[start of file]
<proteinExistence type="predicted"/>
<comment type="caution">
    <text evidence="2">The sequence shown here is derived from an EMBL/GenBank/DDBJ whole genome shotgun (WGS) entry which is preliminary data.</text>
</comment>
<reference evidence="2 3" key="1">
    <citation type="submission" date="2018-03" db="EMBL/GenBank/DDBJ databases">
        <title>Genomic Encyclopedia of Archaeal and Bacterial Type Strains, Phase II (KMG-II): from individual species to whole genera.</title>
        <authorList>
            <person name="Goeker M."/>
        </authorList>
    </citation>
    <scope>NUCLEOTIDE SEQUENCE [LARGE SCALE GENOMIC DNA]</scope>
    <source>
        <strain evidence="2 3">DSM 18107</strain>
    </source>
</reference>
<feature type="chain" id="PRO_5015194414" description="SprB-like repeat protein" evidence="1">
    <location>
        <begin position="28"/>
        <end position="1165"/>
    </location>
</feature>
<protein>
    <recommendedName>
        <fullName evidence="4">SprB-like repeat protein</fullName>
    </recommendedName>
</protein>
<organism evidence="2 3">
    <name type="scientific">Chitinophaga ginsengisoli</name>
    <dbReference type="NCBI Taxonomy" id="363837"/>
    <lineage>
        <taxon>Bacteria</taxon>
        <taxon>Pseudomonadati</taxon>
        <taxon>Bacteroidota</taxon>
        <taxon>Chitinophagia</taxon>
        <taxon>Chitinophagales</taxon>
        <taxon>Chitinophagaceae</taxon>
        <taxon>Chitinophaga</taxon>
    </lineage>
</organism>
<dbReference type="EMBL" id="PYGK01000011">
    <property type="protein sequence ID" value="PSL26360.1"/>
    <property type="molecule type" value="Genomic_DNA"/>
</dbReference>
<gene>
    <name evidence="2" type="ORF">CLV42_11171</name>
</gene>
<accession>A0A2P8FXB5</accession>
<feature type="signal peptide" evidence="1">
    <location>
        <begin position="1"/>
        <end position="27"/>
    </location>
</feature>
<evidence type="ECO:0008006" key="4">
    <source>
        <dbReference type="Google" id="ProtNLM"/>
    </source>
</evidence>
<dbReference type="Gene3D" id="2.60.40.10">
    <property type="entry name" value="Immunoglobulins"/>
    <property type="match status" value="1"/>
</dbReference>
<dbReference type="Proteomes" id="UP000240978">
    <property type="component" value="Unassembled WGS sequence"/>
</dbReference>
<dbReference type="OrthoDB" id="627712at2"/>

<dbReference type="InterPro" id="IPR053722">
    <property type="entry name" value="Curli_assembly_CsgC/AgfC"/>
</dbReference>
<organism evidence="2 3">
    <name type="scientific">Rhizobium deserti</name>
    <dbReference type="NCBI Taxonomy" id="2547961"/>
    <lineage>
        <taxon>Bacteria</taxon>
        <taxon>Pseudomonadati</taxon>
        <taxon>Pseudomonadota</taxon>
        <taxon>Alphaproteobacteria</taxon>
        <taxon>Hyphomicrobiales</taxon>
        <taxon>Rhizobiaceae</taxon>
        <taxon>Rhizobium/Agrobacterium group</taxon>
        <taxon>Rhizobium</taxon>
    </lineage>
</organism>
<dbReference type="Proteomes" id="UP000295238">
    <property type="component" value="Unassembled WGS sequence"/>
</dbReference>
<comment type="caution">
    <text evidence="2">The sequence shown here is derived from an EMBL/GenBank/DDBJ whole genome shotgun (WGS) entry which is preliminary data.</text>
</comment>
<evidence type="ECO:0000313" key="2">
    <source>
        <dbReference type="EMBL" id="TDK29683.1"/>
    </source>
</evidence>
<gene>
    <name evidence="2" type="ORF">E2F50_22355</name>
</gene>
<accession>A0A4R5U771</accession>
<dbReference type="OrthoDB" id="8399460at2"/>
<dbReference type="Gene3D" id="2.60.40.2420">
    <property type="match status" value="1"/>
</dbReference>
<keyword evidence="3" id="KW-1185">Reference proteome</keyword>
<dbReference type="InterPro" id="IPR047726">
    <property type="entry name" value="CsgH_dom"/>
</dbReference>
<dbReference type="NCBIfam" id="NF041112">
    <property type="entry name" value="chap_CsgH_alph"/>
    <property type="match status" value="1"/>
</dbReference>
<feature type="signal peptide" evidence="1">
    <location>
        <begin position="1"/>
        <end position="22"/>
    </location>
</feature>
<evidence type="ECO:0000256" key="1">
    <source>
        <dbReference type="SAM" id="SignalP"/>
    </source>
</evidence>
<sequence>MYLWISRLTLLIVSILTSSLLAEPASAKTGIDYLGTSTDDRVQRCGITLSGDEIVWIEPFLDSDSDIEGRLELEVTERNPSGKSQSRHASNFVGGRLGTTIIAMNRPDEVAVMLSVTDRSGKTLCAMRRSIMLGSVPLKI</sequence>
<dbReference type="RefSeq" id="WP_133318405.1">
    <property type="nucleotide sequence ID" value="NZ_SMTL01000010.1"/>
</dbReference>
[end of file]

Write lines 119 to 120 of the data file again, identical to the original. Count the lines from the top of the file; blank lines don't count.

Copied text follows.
    <source>
        <dbReference type="SAM" id="SignalP"/>